Diet composition

To ensure that we obtained a sufficient number of scats to describe the diets of each species, we calculated dietary diversity (H) using the Brillouin index [46] based on the 6 broad dietary categories described above, using the formula: where H is prey diversity, N is the total number of scats analysed at the site and ni is the number of individual scat items in the ith category. We randomized the order of samples and plotted cumulative dietary diversity against sample size. Sample size was deemed to be sufficient if the curve reached an asymptote.

For individual prey items and prey categories, we calculated frequency of occurrence (the percentage of scats in which a certain food item was found, including as trace items) and percentage volume (the volume of a certain type of food in the scats expressed as a percentage of the total volume of all prey items in the scats). Percentage volume of each prey item in scats was estimated visually (V, estimated volume of each prey item/total estimated volume x 100) [47]. Frequency of occurrence may overestimate the dietary contribution of small mammalian prey, whereas the percentage volume may underestimate consumption of items that are easily digested. It is therefore recommended to use both metrics [12, 30].

We examined differences in the frequency of occurrence of the six prey categories between the two carnivores by pairwise comparison using chi-square contingency tests. We also pooled the frequency of occurrence of arboreal mammalian prey (brushtail, ringtail, pygmy possums and sugar gliders) versus ground-dwelling prey and compared the difference using a chi-square test.

Trophic niche breadth and diet overlap

We estimated dietary niche breadth for each species across Tasmania and at each site, and diet overlap between devils and quolls, based on the use of the six dietary categories (large mammals, medium mammals, small mammals, birds, invertebrates and reptiles). At sites where information on the sex of animals was known, we estimated dietary niche breadth and overlap for each sex and species combination. Dietary niche breadth (BA) was calculated using Levins [48] index: where pi = proportion of occurrence of each prey category in the diet and n = number of possible prey categories. This measure of niche breadth ranges from 0 (narrow niche) to 1 (broad niche). Dietary overlap was calculated using Pianka’s index [7]: where O is the index of overlap, j and k are the species being compared and pi is the frequency of occurrence of each dietary item. This index ranges from 0 (no overlap) to 1 (complete overlap).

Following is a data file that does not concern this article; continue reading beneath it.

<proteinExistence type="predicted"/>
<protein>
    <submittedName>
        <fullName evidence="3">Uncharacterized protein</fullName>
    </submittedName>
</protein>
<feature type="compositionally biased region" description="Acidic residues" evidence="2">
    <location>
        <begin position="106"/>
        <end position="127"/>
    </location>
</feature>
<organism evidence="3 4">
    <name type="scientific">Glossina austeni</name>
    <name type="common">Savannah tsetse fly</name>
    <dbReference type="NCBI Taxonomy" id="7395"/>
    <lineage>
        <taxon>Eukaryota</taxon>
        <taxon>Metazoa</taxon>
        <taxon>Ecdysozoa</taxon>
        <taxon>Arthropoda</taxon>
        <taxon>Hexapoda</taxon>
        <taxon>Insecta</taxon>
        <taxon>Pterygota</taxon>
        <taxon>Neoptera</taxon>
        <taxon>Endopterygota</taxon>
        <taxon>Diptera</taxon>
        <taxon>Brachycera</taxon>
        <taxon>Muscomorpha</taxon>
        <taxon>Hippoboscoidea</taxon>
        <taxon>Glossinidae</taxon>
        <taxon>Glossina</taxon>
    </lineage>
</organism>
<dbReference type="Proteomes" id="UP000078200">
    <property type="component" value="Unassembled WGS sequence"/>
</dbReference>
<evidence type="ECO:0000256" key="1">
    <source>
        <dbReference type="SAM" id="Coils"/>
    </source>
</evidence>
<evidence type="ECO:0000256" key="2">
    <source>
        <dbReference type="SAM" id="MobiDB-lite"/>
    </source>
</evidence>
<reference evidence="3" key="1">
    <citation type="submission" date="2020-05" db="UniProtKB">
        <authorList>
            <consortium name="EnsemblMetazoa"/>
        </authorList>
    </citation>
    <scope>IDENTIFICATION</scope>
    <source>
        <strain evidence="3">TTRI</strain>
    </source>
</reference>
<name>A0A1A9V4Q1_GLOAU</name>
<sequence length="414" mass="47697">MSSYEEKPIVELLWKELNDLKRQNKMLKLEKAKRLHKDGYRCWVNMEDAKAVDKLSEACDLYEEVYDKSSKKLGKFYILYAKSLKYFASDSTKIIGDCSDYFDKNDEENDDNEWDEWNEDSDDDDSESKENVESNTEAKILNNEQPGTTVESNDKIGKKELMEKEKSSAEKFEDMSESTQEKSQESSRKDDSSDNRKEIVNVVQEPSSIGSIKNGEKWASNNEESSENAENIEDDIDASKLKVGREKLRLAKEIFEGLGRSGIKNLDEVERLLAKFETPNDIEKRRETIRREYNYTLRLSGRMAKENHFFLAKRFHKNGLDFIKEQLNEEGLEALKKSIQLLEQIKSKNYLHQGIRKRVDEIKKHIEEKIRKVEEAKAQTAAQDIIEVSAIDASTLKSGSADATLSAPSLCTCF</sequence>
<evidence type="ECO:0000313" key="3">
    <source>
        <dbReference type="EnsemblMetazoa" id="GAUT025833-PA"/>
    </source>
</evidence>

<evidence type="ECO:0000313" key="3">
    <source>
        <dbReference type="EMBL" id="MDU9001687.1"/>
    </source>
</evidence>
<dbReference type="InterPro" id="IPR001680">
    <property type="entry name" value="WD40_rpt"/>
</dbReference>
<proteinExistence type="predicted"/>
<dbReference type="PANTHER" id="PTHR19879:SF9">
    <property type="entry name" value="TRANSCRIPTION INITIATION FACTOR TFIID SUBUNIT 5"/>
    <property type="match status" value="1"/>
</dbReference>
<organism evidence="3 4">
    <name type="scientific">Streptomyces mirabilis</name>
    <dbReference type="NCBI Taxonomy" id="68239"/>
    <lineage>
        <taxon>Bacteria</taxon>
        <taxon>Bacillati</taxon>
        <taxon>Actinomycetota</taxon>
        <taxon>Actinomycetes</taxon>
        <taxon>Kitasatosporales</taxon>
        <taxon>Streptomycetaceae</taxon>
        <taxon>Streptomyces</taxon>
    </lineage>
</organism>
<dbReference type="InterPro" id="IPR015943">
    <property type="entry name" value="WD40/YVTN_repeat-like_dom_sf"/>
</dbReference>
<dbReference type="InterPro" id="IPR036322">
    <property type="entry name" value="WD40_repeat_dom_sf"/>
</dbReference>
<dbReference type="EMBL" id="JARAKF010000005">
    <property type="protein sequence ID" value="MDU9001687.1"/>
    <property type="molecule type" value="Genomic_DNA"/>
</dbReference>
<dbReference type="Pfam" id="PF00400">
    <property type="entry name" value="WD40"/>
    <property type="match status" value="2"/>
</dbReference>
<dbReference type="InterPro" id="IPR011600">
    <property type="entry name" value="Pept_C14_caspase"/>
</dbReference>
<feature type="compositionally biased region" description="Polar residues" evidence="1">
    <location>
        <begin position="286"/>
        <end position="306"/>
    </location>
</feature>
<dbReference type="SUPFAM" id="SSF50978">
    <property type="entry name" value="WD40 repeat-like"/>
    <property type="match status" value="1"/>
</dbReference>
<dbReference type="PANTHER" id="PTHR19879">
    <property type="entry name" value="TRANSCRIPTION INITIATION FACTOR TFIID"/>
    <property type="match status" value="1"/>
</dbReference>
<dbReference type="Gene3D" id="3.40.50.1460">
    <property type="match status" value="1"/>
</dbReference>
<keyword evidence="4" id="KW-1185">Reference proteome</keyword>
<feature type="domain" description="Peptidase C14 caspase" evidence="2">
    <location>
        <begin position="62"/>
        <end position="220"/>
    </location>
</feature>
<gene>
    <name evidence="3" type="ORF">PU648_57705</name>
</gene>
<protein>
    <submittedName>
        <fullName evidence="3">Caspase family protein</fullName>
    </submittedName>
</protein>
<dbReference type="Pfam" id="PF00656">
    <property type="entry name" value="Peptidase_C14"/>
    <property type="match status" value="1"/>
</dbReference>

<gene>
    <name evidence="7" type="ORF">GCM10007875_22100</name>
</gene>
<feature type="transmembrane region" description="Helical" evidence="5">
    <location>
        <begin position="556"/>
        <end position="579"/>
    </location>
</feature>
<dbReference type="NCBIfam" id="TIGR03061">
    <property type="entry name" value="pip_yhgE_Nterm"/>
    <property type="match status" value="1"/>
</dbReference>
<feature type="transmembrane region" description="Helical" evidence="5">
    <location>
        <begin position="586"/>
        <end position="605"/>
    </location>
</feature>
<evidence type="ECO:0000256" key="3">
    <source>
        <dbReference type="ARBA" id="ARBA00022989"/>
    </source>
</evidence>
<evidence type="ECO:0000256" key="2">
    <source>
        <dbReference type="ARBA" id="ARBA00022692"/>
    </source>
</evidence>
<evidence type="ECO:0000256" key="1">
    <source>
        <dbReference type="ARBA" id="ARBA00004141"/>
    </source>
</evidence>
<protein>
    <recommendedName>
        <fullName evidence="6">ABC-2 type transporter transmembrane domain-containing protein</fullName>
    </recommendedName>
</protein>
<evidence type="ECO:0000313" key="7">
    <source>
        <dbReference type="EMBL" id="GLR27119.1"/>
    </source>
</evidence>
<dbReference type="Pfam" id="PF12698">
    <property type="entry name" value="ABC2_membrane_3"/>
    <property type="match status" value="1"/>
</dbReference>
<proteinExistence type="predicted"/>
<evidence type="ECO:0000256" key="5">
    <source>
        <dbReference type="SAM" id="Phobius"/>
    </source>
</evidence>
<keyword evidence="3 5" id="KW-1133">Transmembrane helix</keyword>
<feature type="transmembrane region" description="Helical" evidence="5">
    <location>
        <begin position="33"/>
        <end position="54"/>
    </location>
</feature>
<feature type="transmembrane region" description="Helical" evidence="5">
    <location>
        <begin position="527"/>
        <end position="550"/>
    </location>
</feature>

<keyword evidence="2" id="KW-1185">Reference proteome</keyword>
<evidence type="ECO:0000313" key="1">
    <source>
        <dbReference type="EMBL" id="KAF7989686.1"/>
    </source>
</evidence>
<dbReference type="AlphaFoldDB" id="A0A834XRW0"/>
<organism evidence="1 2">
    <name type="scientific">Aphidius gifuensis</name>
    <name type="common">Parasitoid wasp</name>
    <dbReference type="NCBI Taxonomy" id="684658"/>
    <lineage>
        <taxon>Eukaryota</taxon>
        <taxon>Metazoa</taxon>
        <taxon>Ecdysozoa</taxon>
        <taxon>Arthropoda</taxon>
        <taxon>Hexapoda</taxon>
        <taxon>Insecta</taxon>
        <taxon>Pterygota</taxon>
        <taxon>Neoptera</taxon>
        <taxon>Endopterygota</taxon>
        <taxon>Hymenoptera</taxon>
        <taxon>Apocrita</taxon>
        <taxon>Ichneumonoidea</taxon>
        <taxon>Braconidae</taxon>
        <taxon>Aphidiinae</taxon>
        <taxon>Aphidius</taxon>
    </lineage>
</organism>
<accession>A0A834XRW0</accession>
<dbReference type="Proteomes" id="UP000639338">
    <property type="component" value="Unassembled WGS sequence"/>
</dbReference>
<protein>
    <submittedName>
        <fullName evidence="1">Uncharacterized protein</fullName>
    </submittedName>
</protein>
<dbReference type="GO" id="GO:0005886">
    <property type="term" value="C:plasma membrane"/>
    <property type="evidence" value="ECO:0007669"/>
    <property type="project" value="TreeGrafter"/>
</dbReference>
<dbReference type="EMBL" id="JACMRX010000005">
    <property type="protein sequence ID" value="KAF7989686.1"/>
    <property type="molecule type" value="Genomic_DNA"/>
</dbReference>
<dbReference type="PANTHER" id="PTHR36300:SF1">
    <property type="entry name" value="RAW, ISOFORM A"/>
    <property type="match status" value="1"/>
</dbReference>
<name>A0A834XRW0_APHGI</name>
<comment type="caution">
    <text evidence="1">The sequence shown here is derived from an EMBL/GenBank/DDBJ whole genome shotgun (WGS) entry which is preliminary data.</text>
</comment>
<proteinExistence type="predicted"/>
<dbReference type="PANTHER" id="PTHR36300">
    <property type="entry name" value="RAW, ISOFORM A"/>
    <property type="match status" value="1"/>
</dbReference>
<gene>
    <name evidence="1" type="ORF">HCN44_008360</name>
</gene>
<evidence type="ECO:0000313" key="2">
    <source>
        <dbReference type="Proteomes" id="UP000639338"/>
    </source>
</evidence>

Effect of rainfall on diet composition

The effects of disease-caused population decline on diet are difficult to distinguish from the effects of rainfall, because DFTD has spread from east to west in Tasmania, matching the rainfall gradient. Preliminary analysis revealed that rainfall and the presence of DFTD (0 = if absent at a site and 1 = if present at a site) were correlated (Pearson’s r–value = -0.75, p < 0.05, n = 12). As rainfall varied more continuously across Tasmania and our sites were either not affected by disease or diseased for more than seven years, we chose to include rainfall as the descriptor variable in analyses. For both devils and quolls, we performed a generalised linear mixed model (GLMM) for each prey category (using the ‘lme4’ library in R version 3.1.3 [49]). The average rainfall (mm) over the five years preceding collection of scats was included as a fixed factor and site was included as a random factor. We chose five years to allow for responses in prey population size to changes in rainfall. Rainfall was centred to avoid large correlation with sites.


We collected 660 Tasmanian devil scats from 10 sites and 177 spotted-tailed quoll scats from 7 sites (Table 1). Scats from both devils and quolls were collected at 4 sites (Meander, Freycinet, Arthur River and Cradle Mountain). Estimated dietary diversity for devils and quolls reached an asymptote with increasing sample size and showed that our sample sizes were more than adequate to represent dietary diversity for both species (S1 Fig).

Diet composition